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Kurdistan oil spill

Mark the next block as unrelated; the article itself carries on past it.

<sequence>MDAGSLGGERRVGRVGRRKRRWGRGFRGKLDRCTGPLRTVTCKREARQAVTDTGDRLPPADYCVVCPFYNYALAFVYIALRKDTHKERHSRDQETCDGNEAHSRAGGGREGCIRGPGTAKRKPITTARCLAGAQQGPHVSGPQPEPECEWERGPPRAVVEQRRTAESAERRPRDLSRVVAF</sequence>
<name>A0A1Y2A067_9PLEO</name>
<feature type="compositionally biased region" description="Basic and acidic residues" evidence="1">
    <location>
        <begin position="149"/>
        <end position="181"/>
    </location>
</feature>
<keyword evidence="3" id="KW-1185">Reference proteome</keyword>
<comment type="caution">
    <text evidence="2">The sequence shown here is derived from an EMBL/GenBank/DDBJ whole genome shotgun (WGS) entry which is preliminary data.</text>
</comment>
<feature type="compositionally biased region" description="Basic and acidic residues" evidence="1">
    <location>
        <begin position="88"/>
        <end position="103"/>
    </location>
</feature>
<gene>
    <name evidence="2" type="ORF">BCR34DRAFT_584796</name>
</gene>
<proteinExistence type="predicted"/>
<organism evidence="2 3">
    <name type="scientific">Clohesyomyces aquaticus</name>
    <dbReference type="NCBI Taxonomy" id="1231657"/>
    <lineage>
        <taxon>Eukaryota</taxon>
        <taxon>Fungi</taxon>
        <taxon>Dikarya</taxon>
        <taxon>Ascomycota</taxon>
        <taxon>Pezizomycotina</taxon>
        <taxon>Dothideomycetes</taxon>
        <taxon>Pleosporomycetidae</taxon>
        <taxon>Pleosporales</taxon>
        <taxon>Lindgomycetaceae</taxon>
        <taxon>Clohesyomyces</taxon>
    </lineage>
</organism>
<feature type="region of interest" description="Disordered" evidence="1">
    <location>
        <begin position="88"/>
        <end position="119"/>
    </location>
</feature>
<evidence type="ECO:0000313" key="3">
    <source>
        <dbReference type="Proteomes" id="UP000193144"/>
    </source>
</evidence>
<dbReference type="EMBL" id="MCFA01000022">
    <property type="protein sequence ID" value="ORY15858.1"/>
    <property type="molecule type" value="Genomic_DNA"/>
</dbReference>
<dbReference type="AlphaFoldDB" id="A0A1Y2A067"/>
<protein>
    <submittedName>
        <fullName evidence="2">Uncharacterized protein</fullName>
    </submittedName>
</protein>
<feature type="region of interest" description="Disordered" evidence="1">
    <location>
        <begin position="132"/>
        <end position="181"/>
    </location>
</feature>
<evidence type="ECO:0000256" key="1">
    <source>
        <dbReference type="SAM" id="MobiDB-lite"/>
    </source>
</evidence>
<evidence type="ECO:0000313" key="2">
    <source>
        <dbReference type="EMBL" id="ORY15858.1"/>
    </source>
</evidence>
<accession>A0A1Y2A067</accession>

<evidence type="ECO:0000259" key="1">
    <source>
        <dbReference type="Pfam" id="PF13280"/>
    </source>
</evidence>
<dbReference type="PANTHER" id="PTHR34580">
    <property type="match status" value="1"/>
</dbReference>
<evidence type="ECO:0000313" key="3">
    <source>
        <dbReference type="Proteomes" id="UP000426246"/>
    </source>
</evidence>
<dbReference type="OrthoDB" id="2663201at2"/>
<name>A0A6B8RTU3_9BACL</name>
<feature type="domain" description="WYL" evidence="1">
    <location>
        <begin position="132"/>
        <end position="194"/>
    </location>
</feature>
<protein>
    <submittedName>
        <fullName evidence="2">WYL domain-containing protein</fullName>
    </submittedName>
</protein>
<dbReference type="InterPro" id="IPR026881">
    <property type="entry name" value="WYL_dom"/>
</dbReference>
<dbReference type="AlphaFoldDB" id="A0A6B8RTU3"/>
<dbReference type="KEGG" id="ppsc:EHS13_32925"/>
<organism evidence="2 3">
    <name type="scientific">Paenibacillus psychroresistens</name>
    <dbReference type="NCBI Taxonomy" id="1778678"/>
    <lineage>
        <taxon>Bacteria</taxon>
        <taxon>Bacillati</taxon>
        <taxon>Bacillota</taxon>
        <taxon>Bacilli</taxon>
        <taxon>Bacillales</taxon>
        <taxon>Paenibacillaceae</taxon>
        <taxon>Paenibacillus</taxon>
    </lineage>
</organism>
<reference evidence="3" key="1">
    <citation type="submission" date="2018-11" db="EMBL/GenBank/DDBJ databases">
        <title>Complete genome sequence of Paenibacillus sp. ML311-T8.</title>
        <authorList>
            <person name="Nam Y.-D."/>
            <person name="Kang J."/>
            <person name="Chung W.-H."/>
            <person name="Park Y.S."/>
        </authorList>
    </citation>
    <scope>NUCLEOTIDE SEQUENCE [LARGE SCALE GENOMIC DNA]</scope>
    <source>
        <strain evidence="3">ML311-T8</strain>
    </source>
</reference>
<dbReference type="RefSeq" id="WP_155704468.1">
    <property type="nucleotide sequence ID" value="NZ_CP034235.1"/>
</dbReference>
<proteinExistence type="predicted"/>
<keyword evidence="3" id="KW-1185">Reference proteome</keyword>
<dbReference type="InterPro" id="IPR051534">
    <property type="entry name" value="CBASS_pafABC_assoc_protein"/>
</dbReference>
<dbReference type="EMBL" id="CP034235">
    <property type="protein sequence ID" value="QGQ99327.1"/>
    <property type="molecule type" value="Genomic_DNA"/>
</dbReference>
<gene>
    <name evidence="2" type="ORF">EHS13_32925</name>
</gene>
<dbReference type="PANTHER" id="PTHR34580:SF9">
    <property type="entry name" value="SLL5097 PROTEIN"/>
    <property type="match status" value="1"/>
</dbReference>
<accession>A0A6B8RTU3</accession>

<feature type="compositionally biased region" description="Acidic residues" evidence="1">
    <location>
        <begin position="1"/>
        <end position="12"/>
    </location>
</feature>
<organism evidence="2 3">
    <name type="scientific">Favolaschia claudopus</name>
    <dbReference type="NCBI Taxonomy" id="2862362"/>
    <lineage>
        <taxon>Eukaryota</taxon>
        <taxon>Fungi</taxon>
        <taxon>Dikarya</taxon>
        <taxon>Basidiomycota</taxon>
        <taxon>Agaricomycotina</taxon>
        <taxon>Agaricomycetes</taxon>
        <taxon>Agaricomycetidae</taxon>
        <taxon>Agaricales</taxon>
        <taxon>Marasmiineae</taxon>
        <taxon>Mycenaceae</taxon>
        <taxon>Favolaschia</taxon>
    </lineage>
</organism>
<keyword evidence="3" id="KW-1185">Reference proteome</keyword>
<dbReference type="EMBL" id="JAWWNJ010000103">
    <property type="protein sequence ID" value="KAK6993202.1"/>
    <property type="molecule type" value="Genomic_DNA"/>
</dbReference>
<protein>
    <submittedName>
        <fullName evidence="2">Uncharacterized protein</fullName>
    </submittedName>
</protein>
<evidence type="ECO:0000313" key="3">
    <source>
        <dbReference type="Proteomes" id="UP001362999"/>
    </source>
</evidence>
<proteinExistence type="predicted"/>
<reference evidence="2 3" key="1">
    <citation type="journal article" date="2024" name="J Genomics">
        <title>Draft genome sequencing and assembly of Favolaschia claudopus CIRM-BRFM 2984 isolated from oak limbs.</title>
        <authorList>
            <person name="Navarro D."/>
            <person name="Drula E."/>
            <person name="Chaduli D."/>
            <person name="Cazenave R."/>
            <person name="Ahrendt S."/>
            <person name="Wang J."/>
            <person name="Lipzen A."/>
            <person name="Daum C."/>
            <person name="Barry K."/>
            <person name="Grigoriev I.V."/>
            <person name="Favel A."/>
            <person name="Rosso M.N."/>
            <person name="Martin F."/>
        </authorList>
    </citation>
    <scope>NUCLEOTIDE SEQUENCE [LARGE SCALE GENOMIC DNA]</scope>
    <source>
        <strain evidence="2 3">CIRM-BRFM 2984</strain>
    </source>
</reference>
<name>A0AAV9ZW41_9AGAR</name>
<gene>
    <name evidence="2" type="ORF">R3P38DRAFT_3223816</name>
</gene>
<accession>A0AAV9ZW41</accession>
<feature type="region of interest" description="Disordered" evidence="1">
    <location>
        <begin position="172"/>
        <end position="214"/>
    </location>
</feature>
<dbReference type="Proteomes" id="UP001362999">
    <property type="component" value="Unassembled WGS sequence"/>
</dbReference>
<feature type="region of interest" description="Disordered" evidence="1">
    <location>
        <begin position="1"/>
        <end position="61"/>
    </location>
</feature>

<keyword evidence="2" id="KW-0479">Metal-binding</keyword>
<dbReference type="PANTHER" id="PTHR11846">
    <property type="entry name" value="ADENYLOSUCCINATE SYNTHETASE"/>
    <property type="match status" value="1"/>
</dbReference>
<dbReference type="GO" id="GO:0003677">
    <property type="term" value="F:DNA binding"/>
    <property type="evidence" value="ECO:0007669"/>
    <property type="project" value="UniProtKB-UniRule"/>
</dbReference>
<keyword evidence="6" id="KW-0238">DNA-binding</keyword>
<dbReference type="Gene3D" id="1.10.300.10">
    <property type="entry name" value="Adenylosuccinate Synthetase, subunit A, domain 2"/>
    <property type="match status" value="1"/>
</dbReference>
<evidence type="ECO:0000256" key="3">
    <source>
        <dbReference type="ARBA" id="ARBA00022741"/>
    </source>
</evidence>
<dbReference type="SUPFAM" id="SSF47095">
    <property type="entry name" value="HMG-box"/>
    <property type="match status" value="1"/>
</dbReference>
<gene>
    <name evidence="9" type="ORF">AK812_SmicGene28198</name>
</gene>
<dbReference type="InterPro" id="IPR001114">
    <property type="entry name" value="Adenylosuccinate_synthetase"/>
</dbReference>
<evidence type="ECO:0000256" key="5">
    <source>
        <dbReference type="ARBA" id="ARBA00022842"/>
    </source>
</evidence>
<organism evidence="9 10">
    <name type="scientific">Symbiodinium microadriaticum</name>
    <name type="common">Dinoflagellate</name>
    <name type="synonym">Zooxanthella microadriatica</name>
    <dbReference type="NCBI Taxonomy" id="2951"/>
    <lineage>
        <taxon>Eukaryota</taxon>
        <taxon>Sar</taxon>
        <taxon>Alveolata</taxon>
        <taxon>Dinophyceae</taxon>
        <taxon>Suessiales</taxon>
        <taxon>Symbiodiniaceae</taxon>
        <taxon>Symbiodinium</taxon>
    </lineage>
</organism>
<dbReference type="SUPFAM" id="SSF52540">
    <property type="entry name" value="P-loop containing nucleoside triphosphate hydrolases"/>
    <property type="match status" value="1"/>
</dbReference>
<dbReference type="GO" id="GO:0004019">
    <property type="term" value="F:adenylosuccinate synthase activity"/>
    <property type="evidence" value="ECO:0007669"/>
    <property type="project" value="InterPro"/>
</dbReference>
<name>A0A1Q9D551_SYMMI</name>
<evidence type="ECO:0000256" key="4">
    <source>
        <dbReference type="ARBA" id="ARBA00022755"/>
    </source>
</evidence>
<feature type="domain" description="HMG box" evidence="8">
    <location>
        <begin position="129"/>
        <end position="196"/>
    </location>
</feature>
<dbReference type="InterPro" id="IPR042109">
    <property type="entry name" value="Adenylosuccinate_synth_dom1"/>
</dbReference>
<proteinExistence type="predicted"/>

On March 15, 1979, the British Tanker Kurdistan, owned by the Nile Steamship Co. Ltd. of Newcastle, England, was bound from Point Tupper, NS, to Quebec City loaded with 29,662 tons of "Bunker C" fuel oil. At 2:20pm, when situated 50 nautical miles northeast of Sydney, Cape Breton, the tanker, lashed by gale force wind, in ice-infested water, developed vertical gashes below the waterline in the number 3 wing tanks. These tanks, which had a total capacity of 10,000 tons, soon began to leak oil.Surveyors onboard the Coast Guard vessel Sir William Alexander, which was dispatched to assess the Kurdistan's damage, advised the tanker to slowly proceed to Sydney, the nearest port of refuge. However, a short time later the Kurdistan split in two, spilling 7000 tons of oil from the number 3 tanks into the turbulent water. Surprisingly, the two sections of the vessel remained intact, and neither leaked any oil. In a daring rescue, all of the 41 crew members were removed from the stern section by the Sir William Alexander.The bow section, floating at a near vertical angle, was impossible to salvage and was with its cargo in over 2,000 fathoms(12000 ft) of water south of Sable Island at the position 4155.02'N, 6058.00'W on April 1, 1979.The stern section, including its cargo, was towed to the Port Hawkesbury Harbor. Eventually 15,300 tonnes of oil was heated and pumped from the stern section into a chartered Gulf Canada tanker at Mulgrave, NS.The first reports of shoreline oiling came two weeks after the breakup. The east coast of CapeBreton Island, portions of the eastern mainland of Nova Scotia as far south as Lunenburg County,and the south coast of Newfoundland were oiled during the next two and a half months.An estimated 880 km of Nova Scotia shoreline were manually cleaned over the summer months.Readily accessible areas along the south coast of Newfoundland from north of Port-Aux-Basques to Portugal Cove were also cleaned.By mid-September, 19...

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